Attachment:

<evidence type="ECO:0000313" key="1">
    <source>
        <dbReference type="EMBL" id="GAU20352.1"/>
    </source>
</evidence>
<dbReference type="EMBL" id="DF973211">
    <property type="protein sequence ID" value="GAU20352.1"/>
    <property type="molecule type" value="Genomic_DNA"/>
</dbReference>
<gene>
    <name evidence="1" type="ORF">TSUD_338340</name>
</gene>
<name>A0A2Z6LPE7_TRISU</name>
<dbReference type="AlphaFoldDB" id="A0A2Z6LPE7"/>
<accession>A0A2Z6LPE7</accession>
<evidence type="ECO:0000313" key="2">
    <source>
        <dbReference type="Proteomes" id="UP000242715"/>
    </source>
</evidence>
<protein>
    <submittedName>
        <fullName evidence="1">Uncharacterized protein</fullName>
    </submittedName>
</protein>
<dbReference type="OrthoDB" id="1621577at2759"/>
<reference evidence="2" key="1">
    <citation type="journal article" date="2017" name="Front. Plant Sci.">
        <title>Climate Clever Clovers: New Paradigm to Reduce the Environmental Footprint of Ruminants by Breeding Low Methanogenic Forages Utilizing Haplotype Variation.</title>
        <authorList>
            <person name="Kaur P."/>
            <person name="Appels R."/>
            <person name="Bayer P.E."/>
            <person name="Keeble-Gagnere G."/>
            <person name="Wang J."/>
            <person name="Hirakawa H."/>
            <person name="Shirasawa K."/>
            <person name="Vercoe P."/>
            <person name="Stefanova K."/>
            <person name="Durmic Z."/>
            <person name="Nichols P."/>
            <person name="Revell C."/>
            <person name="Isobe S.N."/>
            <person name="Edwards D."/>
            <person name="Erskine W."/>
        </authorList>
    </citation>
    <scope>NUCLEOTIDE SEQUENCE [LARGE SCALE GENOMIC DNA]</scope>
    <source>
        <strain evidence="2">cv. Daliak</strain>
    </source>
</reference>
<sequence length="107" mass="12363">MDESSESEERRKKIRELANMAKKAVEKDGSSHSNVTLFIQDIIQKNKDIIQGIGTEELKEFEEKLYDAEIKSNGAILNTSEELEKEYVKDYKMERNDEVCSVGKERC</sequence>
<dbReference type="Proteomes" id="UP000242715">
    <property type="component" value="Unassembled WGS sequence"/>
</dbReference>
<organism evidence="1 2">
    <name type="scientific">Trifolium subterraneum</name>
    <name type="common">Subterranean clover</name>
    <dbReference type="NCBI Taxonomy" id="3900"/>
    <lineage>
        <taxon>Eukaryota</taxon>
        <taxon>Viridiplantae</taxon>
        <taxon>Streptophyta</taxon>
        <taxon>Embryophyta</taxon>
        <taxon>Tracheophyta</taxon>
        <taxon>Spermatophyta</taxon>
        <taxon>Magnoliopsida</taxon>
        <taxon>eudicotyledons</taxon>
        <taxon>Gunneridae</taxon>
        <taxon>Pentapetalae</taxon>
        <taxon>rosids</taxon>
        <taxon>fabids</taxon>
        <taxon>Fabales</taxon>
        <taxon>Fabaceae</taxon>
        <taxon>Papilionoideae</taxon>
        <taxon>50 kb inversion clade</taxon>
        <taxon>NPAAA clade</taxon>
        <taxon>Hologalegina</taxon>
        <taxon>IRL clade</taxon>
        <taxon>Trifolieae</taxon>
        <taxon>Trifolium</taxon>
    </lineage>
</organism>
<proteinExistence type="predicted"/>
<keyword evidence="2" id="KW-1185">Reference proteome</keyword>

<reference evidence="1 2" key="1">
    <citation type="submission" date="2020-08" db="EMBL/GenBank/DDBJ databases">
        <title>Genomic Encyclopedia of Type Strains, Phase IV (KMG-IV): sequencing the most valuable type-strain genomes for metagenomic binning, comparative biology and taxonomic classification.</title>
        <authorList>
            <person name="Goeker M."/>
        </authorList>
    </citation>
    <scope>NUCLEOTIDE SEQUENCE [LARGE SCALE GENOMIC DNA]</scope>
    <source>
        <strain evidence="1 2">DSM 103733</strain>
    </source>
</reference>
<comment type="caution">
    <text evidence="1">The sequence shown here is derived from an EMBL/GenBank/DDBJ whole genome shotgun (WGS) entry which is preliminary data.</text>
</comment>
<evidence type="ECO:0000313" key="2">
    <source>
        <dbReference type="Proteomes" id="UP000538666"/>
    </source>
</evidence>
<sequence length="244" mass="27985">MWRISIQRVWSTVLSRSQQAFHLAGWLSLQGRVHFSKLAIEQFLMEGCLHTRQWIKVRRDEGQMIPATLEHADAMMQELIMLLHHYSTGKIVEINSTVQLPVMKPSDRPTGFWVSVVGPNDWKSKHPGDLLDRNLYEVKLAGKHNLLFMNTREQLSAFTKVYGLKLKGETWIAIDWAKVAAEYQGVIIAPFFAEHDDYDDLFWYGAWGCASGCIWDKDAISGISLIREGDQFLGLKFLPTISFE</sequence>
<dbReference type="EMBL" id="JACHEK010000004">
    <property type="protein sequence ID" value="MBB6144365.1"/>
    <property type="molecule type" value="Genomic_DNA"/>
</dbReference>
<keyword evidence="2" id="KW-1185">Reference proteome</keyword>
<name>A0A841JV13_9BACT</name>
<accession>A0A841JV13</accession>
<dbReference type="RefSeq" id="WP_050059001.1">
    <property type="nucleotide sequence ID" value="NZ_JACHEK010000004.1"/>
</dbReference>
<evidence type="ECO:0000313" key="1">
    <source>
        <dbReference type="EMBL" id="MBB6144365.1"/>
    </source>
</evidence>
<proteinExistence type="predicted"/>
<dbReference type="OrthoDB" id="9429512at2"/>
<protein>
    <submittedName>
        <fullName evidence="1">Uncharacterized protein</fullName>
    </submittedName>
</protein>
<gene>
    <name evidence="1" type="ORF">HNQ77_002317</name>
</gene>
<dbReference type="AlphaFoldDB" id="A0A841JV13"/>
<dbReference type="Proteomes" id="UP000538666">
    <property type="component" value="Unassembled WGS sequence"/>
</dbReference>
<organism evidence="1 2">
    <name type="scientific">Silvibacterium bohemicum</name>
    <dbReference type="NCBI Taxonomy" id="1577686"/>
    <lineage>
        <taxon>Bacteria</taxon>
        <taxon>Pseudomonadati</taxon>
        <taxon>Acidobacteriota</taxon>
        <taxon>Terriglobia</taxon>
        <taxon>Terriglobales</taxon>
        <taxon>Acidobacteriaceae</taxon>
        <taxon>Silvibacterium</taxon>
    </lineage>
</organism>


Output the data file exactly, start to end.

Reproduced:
<evidence type="ECO:0000313" key="1">
    <source>
        <dbReference type="EMBL" id="GAU20352.1"/>
    </source>
</evidence>
<dbReference type="EMBL" id="DF973211">
    <property type="protein sequence ID" value="GAU20352.1"/>
    <property type="molecule type" value="Genomic_DNA"/>
</dbReference>
<gene>
    <name evidence="1" type="ORF">TSUD_338340</name>
</gene>
<name>A0A2Z6LPE7_TRISU</name>
<dbReference type="AlphaFoldDB" id="A0A2Z6LPE7"/>
<accession>A0A2Z6LPE7</accession>
<evidence type="ECO:0000313" key="2">
    <source>
        <dbReference type="Proteomes" id="UP000242715"/>
    </source>
</evidence>
<protein>
    <submittedName>
        <fullName evidence="1">Uncharacterized protein</fullName>
    </submittedName>
</protein>
<dbReference type="OrthoDB" id="1621577at2759"/>
<reference evidence="2" key="1">
    <citation type="journal article" date="2017" name="Front. Plant Sci.">
        <title>Climate Clever Clovers: New Paradigm to Reduce the Environmental Footprint of Ruminants by Breeding Low Methanogenic Forages Utilizing Haplotype Variation.</title>
        <authorList>
            <person name="Kaur P."/>
            <person name="Appels R."/>
            <person name="Bayer P.E."/>
            <person name="Keeble-Gagnere G."/>
            <person name="Wang J."/>
            <person name="Hirakawa H."/>
            <person name="Shirasawa K."/>
            <person name="Vercoe P."/>
            <person name="Stefanova K."/>
            <person name="Durmic Z."/>
            <person name="Nichols P."/>
            <person name="Revell C."/>
            <person name="Isobe S.N."/>
            <person name="Edwards D."/>
            <person name="Erskine W."/>
        </authorList>
    </citation>
    <scope>NUCLEOTIDE SEQUENCE [LARGE SCALE GENOMIC DNA]</scope>
    <source>
        <strain evidence="2">cv. Daliak</strain>
    </source>
</reference>
<sequence length="107" mass="12363">MDESSESEERRKKIRELANMAKKAVEKDGSSHSNVTLFIQDIIQKNKDIIQGIGTEELKEFEEKLYDAEIKSNGAILNTSEELEKEYVKDYKMERNDEVCSVGKERC</sequence>
<dbReference type="Proteomes" id="UP000242715">
    <property type="component" value="Unassembled WGS sequence"/>
</dbReference>
<organism evidence="1 2">
    <name type="scientific">Trifolium subterraneum</name>
    <name type="common">Subterranean clover</name>
    <dbReference type="NCBI Taxonomy" id="3900"/>
    <lineage>
        <taxon>Eukaryota</taxon>
        <taxon>Viridiplantae</taxon>
        <taxon>Streptophyta</taxon>
        <taxon>Embryophyta</taxon>
        <taxon>Tracheophyta</taxon>
        <taxon>Spermatophyta</taxon>
        <taxon>Magnoliopsida</taxon>
        <taxon>eudicotyledons</taxon>
        <taxon>Gunneridae</taxon>
        <taxon>Pentapetalae</taxon>
        <taxon>rosids</taxon>
        <taxon>fabids</taxon>
        <taxon>Fabales</taxon>
        <taxon>Fabaceae</taxon>
        <taxon>Papilionoideae</taxon>
        <taxon>50 kb inversion clade</taxon>
        <taxon>NPAAA clade</taxon>
        <taxon>Hologalegina</taxon>
        <taxon>IRL clade</taxon>
        <taxon>Trifolieae</taxon>
        <taxon>Trifolium</taxon>
    </lineage>
</organism>
<proteinExistence type="predicted"/>
<keyword evidence="2" id="KW-1185">Reference proteome</keyword>

<reference evidence="1 2" key="1">
    <citation type="submission" date="2020-08" db="EMBL/GenBank/DDBJ databases">
        <title>Genomic Encyclopedia of Type Strains, Phase IV (KMG-IV): sequencing the most valuable type-strain genomes for metagenomic binning, comparative biology and taxonomic classification.</title>
        <authorList>
            <person name="Goeker M."/>
        </authorList>
    </citation>
    <scope>NUCLEOTIDE SEQUENCE [LARGE SCALE GENOMIC DNA]</scope>
    <source>
        <strain evidence="1 2">DSM 103733</strain>
    </source>
</reference>
<comment type="caution">
    <text evidence="1">The sequence shown here is derived from an EMBL/GenBank/DDBJ whole genome shotgun (WGS) entry which is preliminary data.</text>
</comment>
<evidence type="ECO:0000313" key="2">
    <source>
        <dbReference type="Proteomes" id="UP000538666"/>
    </source>
</evidence>
<sequence length="244" mass="27985">MWRISIQRVWSTVLSRSQQAFHLAGWLSLQGRVHFSKLAIEQFLMEGCLHTRQWIKVRRDEGQMIPATLEHADAMMQELIMLLHHYSTGKIVEINSTVQLPVMKPSDRPTGFWVSVVGPNDWKSKHPGDLLDRNLYEVKLAGKHNLLFMNTREQLSAFTKVYGLKLKGETWIAIDWAKVAAEYQGVIIAPFFAEHDDYDDLFWYGAWGCASGCIWDKDAISGISLIREGDQFLGLKFLPTISFE</sequence>
<dbReference type="EMBL" id="JACHEK010000004">
    <property type="protein sequence ID" value="MBB6144365.1"/>
    <property type="molecule type" value="Genomic_DNA"/>
</dbReference>
<keyword evidence="2" id="KW-1185">Reference proteome</keyword>
<name>A0A841JV13_9BACT</name>
<accession>A0A841JV13</accession>
<dbReference type="RefSeq" id="WP_050059001.1">
    <property type="nucleotide sequence ID" value="NZ_JACHEK010000004.1"/>
</dbReference>
<evidence type="ECO:0000313" key="1">
    <source>
        <dbReference type="EMBL" id="MBB6144365.1"/>
    </source>
</evidence>
<proteinExistence type="predicted"/>
<dbReference type="OrthoDB" id="9429512at2"/>
<protein>
    <submittedName>
        <fullName evidence="1">Uncharacterized protein</fullName>
    </submittedName>
</protein>
<gene>
    <name evidence="1" type="ORF">HNQ77_002317</name>
</gene>
<dbReference type="AlphaFoldDB" id="A0A841JV13"/>
<dbReference type="Proteomes" id="UP000538666">
    <property type="component" value="Unassembled WGS sequence"/>
</dbReference>
<organism evidence="1 2">
    <name type="scientific">Silvibacterium bohemicum</name>
    <dbReference type="NCBI Taxonomy" id="1577686"/>
    <lineage>
        <taxon>Bacteria</taxon>
        <taxon>Pseudomonadati</taxon>
        <taxon>Acidobacteriota</taxon>
        <taxon>Terriglobia</taxon>
        <taxon>Terriglobales</taxon>
        <taxon>Acidobacteriaceae</taxon>
        <taxon>Silvibacterium</taxon>
    </lineage>
</organism>